The cell counts obtained with flow cytometry are in good agreement with the plate count method, for Lactobacillus fermentum, Lactobacillus rhamnosus and Bifidum longum. With the flow cytometry method we anticipate a higher viable cell count than that observed with a Plate Count method. Flow Cytometry counts are typically higher due to the detection of viable, but non-culturable organisms.

The workflow improvements with time to result as low as 2 hours versus 3 days for the traditional method, as well as the additional information provided on viable versus non-viable cells will allow manufacturers to save time and labor as well as provide for new capabilities for in line process testing which can be used to optimize production processes.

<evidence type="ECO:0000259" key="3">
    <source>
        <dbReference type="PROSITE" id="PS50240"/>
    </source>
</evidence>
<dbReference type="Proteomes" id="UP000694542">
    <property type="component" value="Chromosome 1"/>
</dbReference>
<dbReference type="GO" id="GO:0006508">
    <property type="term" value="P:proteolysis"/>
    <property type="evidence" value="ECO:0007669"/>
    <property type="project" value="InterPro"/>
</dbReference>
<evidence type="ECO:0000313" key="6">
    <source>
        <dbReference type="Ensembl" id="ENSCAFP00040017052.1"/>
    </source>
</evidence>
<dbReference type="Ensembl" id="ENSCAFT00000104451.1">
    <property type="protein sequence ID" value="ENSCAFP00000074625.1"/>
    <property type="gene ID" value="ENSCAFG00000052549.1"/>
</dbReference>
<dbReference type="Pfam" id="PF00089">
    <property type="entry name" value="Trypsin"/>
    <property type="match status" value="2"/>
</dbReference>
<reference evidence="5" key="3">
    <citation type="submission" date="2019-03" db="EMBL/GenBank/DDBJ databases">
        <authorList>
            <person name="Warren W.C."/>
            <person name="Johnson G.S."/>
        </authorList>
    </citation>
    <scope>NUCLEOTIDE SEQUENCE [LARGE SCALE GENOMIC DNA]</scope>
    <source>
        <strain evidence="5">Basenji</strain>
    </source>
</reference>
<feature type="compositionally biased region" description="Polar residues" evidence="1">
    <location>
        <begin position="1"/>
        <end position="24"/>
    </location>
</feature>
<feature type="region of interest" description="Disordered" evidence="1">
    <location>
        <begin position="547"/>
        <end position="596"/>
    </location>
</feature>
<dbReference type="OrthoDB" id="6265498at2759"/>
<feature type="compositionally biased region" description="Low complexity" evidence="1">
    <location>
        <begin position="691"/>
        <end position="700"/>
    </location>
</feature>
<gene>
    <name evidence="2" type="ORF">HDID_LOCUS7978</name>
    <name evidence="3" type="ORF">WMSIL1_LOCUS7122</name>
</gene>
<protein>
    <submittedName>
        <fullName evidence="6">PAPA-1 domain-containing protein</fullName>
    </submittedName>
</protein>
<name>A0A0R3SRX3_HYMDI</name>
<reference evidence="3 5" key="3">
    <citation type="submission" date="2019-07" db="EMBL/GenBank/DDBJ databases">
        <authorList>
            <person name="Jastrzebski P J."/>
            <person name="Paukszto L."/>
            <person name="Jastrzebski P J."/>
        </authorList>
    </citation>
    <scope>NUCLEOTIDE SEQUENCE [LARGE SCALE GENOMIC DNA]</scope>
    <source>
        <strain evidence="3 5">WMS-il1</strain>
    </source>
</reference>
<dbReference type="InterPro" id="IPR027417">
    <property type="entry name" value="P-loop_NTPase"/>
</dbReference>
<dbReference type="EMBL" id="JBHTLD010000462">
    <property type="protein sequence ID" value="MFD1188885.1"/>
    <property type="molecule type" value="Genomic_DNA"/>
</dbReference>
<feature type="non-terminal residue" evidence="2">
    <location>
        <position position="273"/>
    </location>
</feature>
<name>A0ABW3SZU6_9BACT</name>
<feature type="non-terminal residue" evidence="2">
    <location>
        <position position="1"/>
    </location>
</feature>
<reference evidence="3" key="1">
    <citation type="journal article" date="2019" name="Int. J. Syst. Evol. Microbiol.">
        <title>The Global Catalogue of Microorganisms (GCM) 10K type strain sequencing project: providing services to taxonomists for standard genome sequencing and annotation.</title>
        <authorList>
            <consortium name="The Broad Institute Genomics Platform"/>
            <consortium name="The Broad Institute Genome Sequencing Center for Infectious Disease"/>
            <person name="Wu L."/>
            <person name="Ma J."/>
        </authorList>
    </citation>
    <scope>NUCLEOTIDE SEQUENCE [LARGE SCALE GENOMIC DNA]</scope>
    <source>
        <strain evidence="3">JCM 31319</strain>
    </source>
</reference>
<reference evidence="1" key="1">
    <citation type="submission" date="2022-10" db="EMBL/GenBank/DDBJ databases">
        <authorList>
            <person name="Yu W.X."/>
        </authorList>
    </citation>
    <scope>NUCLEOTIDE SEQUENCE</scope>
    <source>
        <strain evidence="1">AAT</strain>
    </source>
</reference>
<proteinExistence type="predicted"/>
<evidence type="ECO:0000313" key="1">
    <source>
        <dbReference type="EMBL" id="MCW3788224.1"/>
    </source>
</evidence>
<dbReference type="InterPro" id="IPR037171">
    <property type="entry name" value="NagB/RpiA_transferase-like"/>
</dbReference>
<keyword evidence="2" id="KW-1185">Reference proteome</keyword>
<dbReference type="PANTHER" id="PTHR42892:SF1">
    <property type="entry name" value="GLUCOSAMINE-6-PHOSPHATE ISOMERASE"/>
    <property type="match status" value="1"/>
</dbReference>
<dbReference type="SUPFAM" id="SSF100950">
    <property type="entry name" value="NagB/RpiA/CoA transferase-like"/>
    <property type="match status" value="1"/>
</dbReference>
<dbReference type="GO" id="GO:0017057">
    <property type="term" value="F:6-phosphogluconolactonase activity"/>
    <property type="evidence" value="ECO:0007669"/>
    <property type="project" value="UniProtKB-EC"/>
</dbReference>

References

  1. The history of probiotics: the untold story. Benef Microbes. 2015; BM2014.0103. Ozen M, Dinleyici EC. Faculty of Medicine, Department of Pediatrics, Acibadem University, Halkali, Istanbul. Faculty of Medicine, Department of Pediatrics, Eskisehir Osmangazi University, 26480 Eskisehir, Turkey.
  2. Enumeration of probiotic strains: Review of culture-dependent and alternative techniques to quantify viable bacteria. Catherine Davis, Medical Microbiology & Immunology, School of Medicine and Department of Biology, College of Arts & Sciences, Creighton University. 2014. Published by Elsevier B.V. This is an open access article under the CC BY license.
  3. Development of a Flow Cytometric Method to Analyze Subpopulations of Bacteria in Probiotic Products and Dairy Starters. Christine J. Bunthof and Tjakko Abee. Laboratory of Food Microbiology, Department of Agrotechnology and Food Sciences, Wageningen University, 6700 EV Wageningen, The Netherlands, Received 2 October 2001/Accepted 13 March 2002.